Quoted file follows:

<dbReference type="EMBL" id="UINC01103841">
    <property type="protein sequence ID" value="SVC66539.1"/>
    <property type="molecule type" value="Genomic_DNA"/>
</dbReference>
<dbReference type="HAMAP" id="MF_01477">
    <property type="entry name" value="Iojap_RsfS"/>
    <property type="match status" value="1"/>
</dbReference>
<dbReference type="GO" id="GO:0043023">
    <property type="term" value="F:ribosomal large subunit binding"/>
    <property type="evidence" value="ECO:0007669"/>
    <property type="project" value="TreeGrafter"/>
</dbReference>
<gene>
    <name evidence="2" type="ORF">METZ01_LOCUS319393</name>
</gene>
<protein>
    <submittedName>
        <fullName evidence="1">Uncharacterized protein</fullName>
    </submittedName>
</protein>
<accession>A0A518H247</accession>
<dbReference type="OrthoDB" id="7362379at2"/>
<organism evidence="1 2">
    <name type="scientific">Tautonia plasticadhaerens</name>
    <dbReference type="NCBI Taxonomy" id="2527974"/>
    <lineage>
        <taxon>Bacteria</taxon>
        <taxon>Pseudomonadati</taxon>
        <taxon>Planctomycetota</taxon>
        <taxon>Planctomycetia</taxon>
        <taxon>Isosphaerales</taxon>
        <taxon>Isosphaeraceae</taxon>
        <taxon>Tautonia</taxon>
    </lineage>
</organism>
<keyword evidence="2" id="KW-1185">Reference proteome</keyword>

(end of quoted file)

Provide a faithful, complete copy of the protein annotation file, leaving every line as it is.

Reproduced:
<dbReference type="EMBL" id="UINC01103841">
    <property type="protein sequence ID" value="SVC66539.1"/>
    <property type="molecule type" value="Genomic_DNA"/>
</dbReference>
<dbReference type="HAMAP" id="MF_01477">
    <property type="entry name" value="Iojap_RsfS"/>
    <property type="match status" value="1"/>
</dbReference>
<dbReference type="GO" id="GO:0043023">
    <property type="term" value="F:ribosomal large subunit binding"/>
    <property type="evidence" value="ECO:0007669"/>
    <property type="project" value="TreeGrafter"/>
</dbReference>
<gene>
    <name evidence="2" type="ORF">METZ01_LOCUS319393</name>
</gene>
<protein>
    <submittedName>
        <fullName evidence="1">Uncharacterized protein</fullName>
    </submittedName>
</protein>
<accession>A0A518H247</accession>
<dbReference type="OrthoDB" id="7362379at2"/>
<organism evidence="1 2">
    <name type="scientific">Tautonia plasticadhaerens</name>
    <dbReference type="NCBI Taxonomy" id="2527974"/>
    <lineage>
        <taxon>Bacteria</taxon>
        <taxon>Pseudomonadati</taxon>
        <taxon>Planctomycetota</taxon>
        <taxon>Planctomycetia</taxon>
        <taxon>Isosphaerales</taxon>
        <taxon>Isosphaeraceae</taxon>
        <taxon>Tautonia</taxon>
    </lineage>
</organism>
<keyword evidence="2" id="KW-1185">Reference proteome</keyword>